Koreans in the Russian Far East were deported to Central Asia in 1937-38 as ‘potential fifth columnists’, ‘suspicious’ or as an ‘unreliable’ people. This article chronicles their struggles to resettle and establish new lives through labour and sport as a Soviet nationality. The article also covers the period of 1940-1979 and the role of football in Soviet life, as part of the ‘defence’ of the Soviet Union (oborona) and its role in Soviet Korean life. Life in the post Second World War era was clearly one where Russians were ‘primus inter pares’ among all Soviet nationalities. This article establishes that the rise of Soviet sport was financed by the productivity of the working peoples of Central Asia in particular the Korean kolkhozes of Uzbekistan. However, even Soviet sport had its biases or preferences. The field of ‘sport’ is influenced by each society’s views, hierarchies and socio-politics and yet, each society can be changed and influenced by ‘new agents’ wielding their particular habitus. After the Second World War, Koreans in Soviet sports were regarded as an ‘unknown quantity’ but typically being of a smaller and a shorter stature, they were not viewed as having as much ‘potential’ in competitive sports as that of Russians, Tatars, Ukrainians and others. Interviews and oral history with the first Korean pioneers in football such as Dmitrii An, Il He and Anton Yoon presented the challenges, setbacks and successes that they faced and overcame. In the end, the Koreans of Central Asia and Politotdel deconstructed the official confines and meaning(s) of sport and labour and infused this ‘cultural field’ with their individual and collective habitus and Korean ‘agency’ which displayed a truer, more inclusive sense of the USSR as a polity of many equal nations (nationalities) and Soviet ‘internationalism.’ Copyright © 2013 The Eurasia Studies Society. All Rights Reserved.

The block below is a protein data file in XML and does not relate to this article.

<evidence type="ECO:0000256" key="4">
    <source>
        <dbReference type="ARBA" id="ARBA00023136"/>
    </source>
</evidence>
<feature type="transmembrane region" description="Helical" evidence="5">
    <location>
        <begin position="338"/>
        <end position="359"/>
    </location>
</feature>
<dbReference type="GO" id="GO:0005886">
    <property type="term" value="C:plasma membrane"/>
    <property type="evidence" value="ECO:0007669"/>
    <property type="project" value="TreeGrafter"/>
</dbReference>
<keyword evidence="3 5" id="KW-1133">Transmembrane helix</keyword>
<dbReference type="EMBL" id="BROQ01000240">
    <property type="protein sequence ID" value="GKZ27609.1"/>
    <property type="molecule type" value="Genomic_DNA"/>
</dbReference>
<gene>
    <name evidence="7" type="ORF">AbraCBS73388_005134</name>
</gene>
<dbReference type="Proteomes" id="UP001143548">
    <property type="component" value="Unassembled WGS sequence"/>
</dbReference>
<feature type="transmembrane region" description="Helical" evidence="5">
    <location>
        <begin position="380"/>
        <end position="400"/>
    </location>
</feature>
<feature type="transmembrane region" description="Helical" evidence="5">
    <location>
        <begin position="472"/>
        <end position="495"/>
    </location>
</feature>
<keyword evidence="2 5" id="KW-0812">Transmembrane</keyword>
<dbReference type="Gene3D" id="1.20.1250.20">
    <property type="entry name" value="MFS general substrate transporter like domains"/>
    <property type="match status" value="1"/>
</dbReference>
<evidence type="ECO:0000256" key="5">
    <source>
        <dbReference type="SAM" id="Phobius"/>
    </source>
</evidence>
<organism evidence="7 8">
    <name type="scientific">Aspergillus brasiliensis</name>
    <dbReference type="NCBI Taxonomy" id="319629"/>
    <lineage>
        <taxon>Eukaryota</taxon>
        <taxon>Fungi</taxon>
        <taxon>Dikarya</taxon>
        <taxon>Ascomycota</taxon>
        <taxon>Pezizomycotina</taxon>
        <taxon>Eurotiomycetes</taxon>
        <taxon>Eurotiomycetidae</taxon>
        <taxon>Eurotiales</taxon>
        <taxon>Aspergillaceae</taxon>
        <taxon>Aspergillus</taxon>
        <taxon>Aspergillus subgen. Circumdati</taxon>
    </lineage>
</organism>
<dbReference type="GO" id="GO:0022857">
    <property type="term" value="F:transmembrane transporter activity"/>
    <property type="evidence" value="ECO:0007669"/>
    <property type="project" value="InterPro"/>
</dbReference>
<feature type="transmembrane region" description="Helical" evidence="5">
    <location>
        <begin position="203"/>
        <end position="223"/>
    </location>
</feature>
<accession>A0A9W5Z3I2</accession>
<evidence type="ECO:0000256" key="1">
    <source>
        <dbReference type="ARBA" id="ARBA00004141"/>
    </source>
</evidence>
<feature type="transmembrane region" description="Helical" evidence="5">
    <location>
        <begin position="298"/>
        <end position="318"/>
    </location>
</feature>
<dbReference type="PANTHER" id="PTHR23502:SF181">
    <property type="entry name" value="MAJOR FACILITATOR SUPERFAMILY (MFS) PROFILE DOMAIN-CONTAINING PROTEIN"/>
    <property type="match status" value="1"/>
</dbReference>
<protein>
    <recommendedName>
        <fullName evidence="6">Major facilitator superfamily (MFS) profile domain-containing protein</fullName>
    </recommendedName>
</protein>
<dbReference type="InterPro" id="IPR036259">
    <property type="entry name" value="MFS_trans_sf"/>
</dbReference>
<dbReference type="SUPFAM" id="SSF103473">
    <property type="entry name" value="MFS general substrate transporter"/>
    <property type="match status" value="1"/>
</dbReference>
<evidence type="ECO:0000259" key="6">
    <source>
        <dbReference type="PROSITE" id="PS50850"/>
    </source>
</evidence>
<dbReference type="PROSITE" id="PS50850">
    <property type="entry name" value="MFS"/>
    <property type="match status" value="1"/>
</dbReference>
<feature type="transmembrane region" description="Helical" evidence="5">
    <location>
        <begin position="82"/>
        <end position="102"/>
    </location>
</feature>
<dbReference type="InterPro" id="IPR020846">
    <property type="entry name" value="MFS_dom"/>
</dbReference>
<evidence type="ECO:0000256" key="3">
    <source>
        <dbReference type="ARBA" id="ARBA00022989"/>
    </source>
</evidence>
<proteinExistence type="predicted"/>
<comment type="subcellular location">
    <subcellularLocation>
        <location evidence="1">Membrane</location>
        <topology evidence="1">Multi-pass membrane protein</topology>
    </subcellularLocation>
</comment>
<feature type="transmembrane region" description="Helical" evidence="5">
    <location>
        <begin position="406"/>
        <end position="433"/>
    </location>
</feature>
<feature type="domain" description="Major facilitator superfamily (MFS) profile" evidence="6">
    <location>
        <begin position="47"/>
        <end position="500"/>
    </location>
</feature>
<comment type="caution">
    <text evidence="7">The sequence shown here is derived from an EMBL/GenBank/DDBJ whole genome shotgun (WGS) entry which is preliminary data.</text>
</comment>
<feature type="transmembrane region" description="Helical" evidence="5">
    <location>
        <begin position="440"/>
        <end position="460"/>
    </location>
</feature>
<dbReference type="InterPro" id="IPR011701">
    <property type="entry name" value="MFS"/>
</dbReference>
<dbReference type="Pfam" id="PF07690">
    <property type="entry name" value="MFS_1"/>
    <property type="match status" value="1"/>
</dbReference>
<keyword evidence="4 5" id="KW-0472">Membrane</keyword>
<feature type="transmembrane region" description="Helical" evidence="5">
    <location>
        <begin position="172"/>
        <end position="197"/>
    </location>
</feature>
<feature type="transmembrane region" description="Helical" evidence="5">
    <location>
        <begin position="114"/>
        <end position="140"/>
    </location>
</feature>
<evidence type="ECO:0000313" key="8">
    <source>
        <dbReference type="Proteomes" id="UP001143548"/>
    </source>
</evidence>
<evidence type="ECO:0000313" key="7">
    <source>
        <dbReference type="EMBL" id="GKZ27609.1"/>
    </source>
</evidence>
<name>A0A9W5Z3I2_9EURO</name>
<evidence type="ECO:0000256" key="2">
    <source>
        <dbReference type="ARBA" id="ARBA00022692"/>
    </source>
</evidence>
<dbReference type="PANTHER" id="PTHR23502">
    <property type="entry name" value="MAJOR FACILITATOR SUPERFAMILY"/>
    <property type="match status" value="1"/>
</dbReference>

|Journal||The Eurasia Studies Society Journal|
|Publication status||Published - Apr 2013|
CitationChang, J. & Park, J. (2013). Soviet Koreans: Redemption through labour and sport. The Eurasia Studies Society Journal, 2(3), 1-19.
- Soviet sport
- Nationalities deportations